MadMel
12-24-2011, 02:25 AM
About health concerns, basically, all salts have the same chemical makeup so basically they are the same thing, just different in shape.

Eamon Burke
12-24-2011, 11:56 AM
About health concerns, basically, all salts have the same chemical makeup so basically they are the same thing, just different in shape.

Except for the fact that most of them are wildly different in color, and came from different oceans, and have different mineral contents.

compaddict
12-24-2011, 02:55 PM
Interesting article about salt on Gary Taubes site. Scroll down, on the right under articles.

http://garytaubes.com/

Vince

ajhuff
12-24-2011, 02:57 PM
MadMel is correct, salt is salt. The differences in color, taste, etc are from things that dried out with the salt during the evaporation process. The difference between a teaspoon of kosher salt and a teaspoon of table salt is due to the differences in mass. A gram of each is the same.

-AJ

Eamon Burke
12-24-2011, 03:28 PM
MadMel is correct, salt is salt. The differences in color, taste, etc are from things that dried out with the salt during the evaporation process. The difference between a teaspoon of kosher salt and a teaspoon of table salt is due to the differences in mass. A gram of each is the same.

-AJ

But you don't take those things out. Hawaiian pink salt and cyprus black salt are both very different from Morton Kosher salt. I know the NaCl is still NaCl, but that's like saying that apple pies and apple tarts are the same thing.

mr drinky
12-24-2011, 04:31 PM
From what I understand, bleaching of salt removes trace minerals that occur naturally through sea evaporation. So even though they are both predominantly NaCl, bleached varieties have been treated and remove these trace minerals. Unrefined sea salt will also have calcium, potassium, magnesium among other minerals.

k.

Eamon Burke
12-24-2011, 04:51 PM
Holy moly, I just ate a Grapefruit that was cut up and run across my wife's new Himalayan Salt block. It was amazing.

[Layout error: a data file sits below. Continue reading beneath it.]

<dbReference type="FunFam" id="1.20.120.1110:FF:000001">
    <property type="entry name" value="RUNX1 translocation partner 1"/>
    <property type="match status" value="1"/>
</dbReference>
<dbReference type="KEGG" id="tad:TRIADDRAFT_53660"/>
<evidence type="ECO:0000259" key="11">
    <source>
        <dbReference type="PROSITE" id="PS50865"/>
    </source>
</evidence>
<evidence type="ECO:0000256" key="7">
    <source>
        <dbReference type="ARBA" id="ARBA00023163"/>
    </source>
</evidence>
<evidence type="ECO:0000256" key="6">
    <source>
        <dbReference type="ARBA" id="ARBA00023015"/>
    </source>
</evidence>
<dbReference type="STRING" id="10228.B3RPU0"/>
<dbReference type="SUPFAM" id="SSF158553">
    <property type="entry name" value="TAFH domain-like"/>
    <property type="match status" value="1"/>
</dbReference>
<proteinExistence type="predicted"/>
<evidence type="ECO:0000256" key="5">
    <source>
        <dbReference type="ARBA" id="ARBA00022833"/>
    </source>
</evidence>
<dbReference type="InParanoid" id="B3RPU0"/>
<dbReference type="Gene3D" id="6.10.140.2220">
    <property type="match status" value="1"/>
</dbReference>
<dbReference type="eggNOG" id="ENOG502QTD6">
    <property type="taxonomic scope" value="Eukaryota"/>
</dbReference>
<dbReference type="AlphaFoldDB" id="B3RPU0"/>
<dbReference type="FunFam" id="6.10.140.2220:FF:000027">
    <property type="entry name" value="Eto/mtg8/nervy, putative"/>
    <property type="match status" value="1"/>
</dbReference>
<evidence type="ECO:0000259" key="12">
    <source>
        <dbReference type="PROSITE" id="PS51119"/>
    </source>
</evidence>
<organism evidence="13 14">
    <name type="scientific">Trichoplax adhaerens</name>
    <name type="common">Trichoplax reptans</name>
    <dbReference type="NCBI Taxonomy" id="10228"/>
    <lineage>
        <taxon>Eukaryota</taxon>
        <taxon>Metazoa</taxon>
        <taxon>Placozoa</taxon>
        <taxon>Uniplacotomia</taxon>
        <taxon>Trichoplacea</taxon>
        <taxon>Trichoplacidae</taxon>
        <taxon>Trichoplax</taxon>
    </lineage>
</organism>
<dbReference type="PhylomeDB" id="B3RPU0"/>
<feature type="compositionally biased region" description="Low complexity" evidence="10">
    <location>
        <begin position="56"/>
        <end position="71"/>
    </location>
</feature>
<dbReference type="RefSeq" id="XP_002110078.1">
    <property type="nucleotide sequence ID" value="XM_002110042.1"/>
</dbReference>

ajhuff
12-24-2011, 05:43 PM
From what I understand, bleaching of salt removes trace minerals that occur naturally through sea evaporation. So even though they are both predominantly NaCl, bleached varieties have been treated and remove these trace minerals. Unrefined sea salt will also have calcium, potassium, magnesium among other minerals.

k.

That's what I said. :) But admittedly not as well as you. :D

-AJ

Eamon Burke
12-24-2011, 10:58 PM
That's what I said. :) But admittedly not as well as you. :D

-AJ

OH I see. I think the misunderstanding on my part was that when you say "Table salt" I think of the salt on MY table, not ... well ... you know.

tkern
12-25-2011, 12:10 AM
Mark Kurlansky wrote a book called "Salt: A World History" a few years back. Its very comprehensive about the history of salt, different kinds of salt, mineral contents, iodine contents, etc. If anyone is very interested in this subject, you should pick it up; its a good read. About $10 on amazon.

MadMel
12-25-2011, 03:51 AM
MadMel is correct, salt is salt. The differences in color, taste, etc are from things that dried out with the salt during the evaporation process. The difference between a teaspoon of kosher salt and a teaspoon of table salt is due to the differences in mass. A gram of each is the same.

-AJ

That's what I meant if you'r comparing how good/bad salt is for your health.. And by salt I mean just the NaCl itself and not any minerals etc that may or may not be present.